It's not necessary to describe what happened then. Morris grabbed white linen towels, wrapped the hand and raced to the hospital. A couple of hours later, all stitched up, Ashley returned to the store and watched me clean up the butcher board, grinder and floor. Whenever Morris walked to the meat area, Ashley moaned.

Quite an opening day of course. Within six months, the official truck-driving delivery boy was me at 15. The job extended to after-school, where I loaded the 1946 Chevy truck and made certain all groceries reached the destinations. Home radios were always blaring with the soap operas, "One Man's Family," "Just Plain Bill," "The Guiding Light", "Ma Perkins", "Our Gal Sunday" and many more.

Radio talk shows hadn't been invented. The gasbags weren't around. The wireless had distinctive on-the-hour "station identification." My favorite was "From Dawn ’til Dark at the 1270 mark." Another was "En-bee-cee" and the chimes.

There still remains something special about neighborhood groceries. They were wonderful gathering spots – gossip about everything, local politics, high school sports and new products hitting the stores. Nolde's Bread had pictures of The Cisco Kid on each loaf, Cokes, Pepsi’s, RC's and Grapettes, Rinso soap powder and Old Dutch Cleanser were popular.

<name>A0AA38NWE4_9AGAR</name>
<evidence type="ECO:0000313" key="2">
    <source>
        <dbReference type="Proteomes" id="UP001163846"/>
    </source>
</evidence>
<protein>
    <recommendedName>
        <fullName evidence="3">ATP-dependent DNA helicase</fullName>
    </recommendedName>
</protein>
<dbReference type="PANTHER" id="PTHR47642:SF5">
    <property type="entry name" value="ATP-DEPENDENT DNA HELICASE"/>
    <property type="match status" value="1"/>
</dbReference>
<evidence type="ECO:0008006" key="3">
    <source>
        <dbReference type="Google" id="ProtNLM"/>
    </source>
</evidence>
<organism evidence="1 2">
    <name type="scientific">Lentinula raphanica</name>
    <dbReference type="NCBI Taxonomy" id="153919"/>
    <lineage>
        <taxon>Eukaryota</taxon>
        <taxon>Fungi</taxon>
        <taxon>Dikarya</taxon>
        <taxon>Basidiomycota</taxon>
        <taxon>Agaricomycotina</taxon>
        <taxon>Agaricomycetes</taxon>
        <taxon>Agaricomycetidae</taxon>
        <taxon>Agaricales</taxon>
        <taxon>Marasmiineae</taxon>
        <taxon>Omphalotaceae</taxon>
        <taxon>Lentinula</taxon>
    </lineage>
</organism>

Drinks were a nickel for a 12-ounce bottle (no cans). Nolde's bread was 18 cents. Almost forgot. Bond Bread had Hopalong Cassidy labels. There were no frozen foods to speak of.

I loved the first job. Pay that day was $5, no deductions. It was the only time I ever forgot to ask for it. Morris called my house that night and said, "Don’t ever forget to get your money." Never have.

Grocery shopping to this day has always been a pleasure.

On the weekend honoring workers, I remember how to fill grocery paper bags, grind ground beef, and always know where the fingers are. I still like prattling on about who's doing what and think of the joyful days of reading local papers, mornings and afternoons.

In those days I didn't know anything about left-wingers or right-wingers. I did know what was right and wrong as well as the difference between boys and girls.